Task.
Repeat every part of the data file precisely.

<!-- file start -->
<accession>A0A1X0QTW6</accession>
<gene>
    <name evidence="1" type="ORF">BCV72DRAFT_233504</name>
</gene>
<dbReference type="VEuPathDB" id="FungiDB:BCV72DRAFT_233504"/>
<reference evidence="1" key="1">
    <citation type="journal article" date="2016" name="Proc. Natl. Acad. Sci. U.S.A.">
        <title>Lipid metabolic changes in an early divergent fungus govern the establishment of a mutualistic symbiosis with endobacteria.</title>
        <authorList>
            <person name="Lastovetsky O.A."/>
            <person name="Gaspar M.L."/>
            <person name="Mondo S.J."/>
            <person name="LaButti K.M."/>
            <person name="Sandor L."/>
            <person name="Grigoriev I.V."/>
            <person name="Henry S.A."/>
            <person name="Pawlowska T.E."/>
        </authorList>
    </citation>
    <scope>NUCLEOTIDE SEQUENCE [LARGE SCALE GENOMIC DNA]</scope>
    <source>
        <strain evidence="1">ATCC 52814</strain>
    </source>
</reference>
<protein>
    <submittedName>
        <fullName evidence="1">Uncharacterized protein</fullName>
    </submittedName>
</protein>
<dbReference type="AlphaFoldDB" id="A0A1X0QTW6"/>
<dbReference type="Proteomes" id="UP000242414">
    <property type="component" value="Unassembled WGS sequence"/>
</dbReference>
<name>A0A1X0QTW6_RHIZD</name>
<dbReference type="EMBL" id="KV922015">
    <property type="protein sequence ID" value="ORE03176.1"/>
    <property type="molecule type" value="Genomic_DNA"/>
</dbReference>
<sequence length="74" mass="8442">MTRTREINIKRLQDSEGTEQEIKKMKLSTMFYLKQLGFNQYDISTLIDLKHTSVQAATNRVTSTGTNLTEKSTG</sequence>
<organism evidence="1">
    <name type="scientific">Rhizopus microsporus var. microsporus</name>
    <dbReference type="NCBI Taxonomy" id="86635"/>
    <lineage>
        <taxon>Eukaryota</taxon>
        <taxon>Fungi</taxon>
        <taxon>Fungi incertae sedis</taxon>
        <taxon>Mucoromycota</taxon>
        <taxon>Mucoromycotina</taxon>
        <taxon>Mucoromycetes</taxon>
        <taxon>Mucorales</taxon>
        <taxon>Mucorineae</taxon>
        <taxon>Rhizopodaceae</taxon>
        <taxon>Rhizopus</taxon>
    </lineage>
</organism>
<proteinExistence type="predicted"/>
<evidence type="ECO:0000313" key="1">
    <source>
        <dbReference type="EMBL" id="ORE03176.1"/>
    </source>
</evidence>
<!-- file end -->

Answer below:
<accession>A0A1X0QTW6</accession>
<gene>
    <name evidence="1" type="ORF">BCV72DRAFT_233504</name>
</gene>
<dbReference type="VEuPathDB" id="FungiDB:BCV72DRAFT_233504"/>
<reference evidence="1" key="1">
    <citation type="journal article" date="2016" name="Proc. Natl. Acad. Sci. U.S.A.">
        <title>Lipid metabolic changes in an early divergent fungus govern the establishment of a mutualistic symbiosis with endobacteria.</title>
        <authorList>
            <person name="Lastovetsky O.A."/>
            <person name="Gaspar M.L."/>
            <person name="Mondo S.J."/>
            <person name="LaButti K.M."/>
            <person name="Sandor L."/>
            <person name="Grigoriev I.V."/>
            <person name="Henry S.A."/>
            <person name="Pawlowska T.E."/>
        </authorList>
    </citation>
    <scope>NUCLEOTIDE SEQUENCE [LARGE SCALE GENOMIC DNA]</scope>
    <source>
        <strain evidence="1">ATCC 52814</strain>
    </source>
</reference>
<protein>
    <submittedName>
        <fullName evidence="1">Uncharacterized protein</fullName>
    </submittedName>
</protein>
<dbReference type="AlphaFoldDB" id="A0A1X0QTW6"/>
<dbReference type="Proteomes" id="UP000242414">
    <property type="component" value="Unassembled WGS sequence"/>
</dbReference>
<name>A0A1X0QTW6_RHIZD</name>
<dbReference type="EMBL" id="KV922015">
    <property type="protein sequence ID" value="ORE03176.1"/>
    <property type="molecule type" value="Genomic_DNA"/>
</dbReference>
<sequence length="74" mass="8442">MTRTREINIKRLQDSEGTEQEIKKMKLSTMFYLKQLGFNQYDISTLIDLKHTSVQAATNRVTSTGTNLTEKSTG</sequence>
<organism evidence="1">
    <name type="scientific">Rhizopus microsporus var. microsporus</name>
    <dbReference type="NCBI Taxonomy" id="86635"/>
    <lineage>
        <taxon>Eukaryota</taxon>
        <taxon>Fungi</taxon>
        <taxon>Fungi incertae sedis</taxon>
        <taxon>Mucoromycota</taxon>
        <taxon>Mucoromycotina</taxon>
        <taxon>Mucoromycetes</taxon>
        <taxon>Mucorales</taxon>
        <taxon>Mucorineae</taxon>
        <taxon>Rhizopodaceae</taxon>
        <taxon>Rhizopus</taxon>
    </lineage>
</organism>
<proteinExistence type="predicted"/>
<evidence type="ECO:0000313" key="1">
    <source>
        <dbReference type="EMBL" id="ORE03176.1"/>
    </source>
</evidence>